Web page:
The inventive shock-absorbing mechanism has been illustrated herein installed on a semiautomatic firearm sold by Detonics .45 Associates of Seattle, Wash. It will be understood, however, that it may be installed in other types of semiautomatic firearms if modified to reflect slight structural differences between such firearms and the firearm illustrated herein. For example, a Colt semiautomatic firearm would utilize a differently shaped cap 60. Also, the collar 52 may have an indented ring formed around the edge nearest the plate 40. The outer recoil spring 58 extends around the collar 52 and fits into the ring to prevent the spring from flying off the rod 46 when the cap 60 of the Colt firearm is released.

The shock-absorbing recoil mechanism may thus be installed on a wide variety of semiautomatic firearms, and it is relatively inexpensive to manufacture. Further, it may be installed by individuals having relatively little training, and it markedly increases the shooting accuracy and life of semiautomatic firearms.

Claims (15)

We claim:
1. In a semiautomatic firearm having an elongated frame including a generally U-shaped cavity with an upwardly facing opening and a shoulder formed along the sidewalls toward the rear thereof, an elongated barrel mounted on said frame and at least partially restrained from movement therewith, an elongated slide mounted on said frame and surrounding said barrel, said slide being adapted to slide along said frame between a battery position and a recoil position, a recoil spring assembly resiliently biasing said slide toward its battery position, said assembly including an elongated spring guide extending between said frame and said slide, and a recoil spring extending rearwardly from a forward portion of said slide to a portion of said frame near said shoulder, and a shock-absorbing assembly comprising a sheet of resilient material positioned between a pair of plates, said sheet and plates having a shape corresponding to that of said U-shaped cavity, said sheet and plates being placed in said cavity with one of said plates abutting said shoulder, the material forming said resilient sheet having a low coefficient of friction and the transverse dimension of said resilient sheet being slightly larger than the transverse dimensions of said plates so that the lower inside edges of said slide contact said resilient sheet instead of said plates, whereby said slide engages the other of said plates when moving to its recoil position, thereby compressing said resilient sheet to absorb the recoil force of said slide against said frame, and whereby said resilient sheet spaces said plates from said slide.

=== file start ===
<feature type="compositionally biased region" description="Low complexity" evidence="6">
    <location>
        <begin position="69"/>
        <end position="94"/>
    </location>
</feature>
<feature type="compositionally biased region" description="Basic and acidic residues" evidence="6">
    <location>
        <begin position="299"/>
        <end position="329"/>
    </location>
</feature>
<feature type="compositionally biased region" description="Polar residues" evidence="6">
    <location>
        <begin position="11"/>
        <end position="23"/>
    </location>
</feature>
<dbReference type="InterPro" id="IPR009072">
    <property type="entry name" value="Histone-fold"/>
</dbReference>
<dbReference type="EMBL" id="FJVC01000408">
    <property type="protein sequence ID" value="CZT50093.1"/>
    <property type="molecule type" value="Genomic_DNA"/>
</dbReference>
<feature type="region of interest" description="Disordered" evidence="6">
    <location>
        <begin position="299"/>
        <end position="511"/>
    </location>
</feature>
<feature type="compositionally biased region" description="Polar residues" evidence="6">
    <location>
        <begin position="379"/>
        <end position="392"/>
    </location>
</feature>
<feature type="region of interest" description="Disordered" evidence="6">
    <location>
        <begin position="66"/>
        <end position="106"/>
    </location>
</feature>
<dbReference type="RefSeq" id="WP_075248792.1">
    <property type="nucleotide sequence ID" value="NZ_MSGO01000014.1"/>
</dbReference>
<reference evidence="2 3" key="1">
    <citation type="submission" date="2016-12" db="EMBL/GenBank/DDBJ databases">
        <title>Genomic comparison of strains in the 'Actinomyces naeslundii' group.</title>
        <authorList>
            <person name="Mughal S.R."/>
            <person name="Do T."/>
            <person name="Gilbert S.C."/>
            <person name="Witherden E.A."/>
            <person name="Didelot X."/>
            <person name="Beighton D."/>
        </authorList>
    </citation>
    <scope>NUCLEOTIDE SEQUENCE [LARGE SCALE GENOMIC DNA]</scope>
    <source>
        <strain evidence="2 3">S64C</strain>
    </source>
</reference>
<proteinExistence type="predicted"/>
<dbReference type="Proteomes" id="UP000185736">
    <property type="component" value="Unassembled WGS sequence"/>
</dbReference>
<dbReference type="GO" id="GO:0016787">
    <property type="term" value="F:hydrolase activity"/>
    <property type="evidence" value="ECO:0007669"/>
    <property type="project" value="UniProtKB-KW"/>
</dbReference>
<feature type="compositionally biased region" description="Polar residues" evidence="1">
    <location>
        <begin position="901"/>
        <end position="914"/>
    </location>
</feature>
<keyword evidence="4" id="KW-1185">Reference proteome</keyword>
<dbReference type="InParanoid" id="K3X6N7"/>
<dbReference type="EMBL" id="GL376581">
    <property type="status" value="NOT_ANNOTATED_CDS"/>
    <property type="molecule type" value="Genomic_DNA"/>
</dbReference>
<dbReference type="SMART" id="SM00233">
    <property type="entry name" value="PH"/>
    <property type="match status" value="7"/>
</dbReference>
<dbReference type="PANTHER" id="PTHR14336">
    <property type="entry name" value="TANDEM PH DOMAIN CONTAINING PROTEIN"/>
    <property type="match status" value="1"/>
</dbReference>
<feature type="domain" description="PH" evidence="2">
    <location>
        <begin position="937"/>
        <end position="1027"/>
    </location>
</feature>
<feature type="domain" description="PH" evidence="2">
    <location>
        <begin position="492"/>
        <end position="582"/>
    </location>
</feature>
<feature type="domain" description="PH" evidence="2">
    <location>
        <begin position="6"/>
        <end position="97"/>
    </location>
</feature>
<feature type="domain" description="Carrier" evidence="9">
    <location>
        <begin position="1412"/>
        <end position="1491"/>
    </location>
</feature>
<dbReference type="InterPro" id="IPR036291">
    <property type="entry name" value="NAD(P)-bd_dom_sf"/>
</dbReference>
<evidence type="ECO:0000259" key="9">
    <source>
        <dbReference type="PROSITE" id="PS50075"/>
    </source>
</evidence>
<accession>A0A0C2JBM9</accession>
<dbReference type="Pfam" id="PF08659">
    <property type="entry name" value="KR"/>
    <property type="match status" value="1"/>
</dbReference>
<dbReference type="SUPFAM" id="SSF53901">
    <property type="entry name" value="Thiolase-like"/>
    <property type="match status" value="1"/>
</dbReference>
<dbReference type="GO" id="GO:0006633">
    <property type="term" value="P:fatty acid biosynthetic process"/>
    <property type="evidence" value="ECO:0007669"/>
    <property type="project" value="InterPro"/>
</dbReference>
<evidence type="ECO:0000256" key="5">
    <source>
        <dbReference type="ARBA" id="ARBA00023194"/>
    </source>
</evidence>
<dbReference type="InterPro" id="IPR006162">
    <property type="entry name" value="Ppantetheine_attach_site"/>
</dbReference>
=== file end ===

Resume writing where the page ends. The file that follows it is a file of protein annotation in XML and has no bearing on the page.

2. The shock-absorbing assembly of claim 1 wherein the material forming said resilient sheet dissipates energy as it is compressed.
3. The semiautomatic firearm of claim 1 wherein the rear end of said spring guide has means for retaining said plates thereon.
4. The semiautomatic firearm of claim 1, further including a spacer washer mounted on the rear surface of the rear plate, said washer having a diameter which is slightly smaller than the inside transverse dimension of said shoulder, whereby said washer facilitates alignment of said plates and resilient sheet in a transverse position.
5. The shock-absorbing assembly of claim 1, further including a cylindrical collar mounted on the front surface of the front plate, said collar having a diameter which is less than the outside diameter of said recoil spring, whereby said collar fixes the radial position of said spring.
6. A semiautomatic firearm comprising:
an elongaged frame having a generally U-shaped cavity with an upwardly facing opening and a shoulder formed along the sidewalls toward its rear end;
an elongated barrel mounted on said frame and at least partially restrained from movement therewith;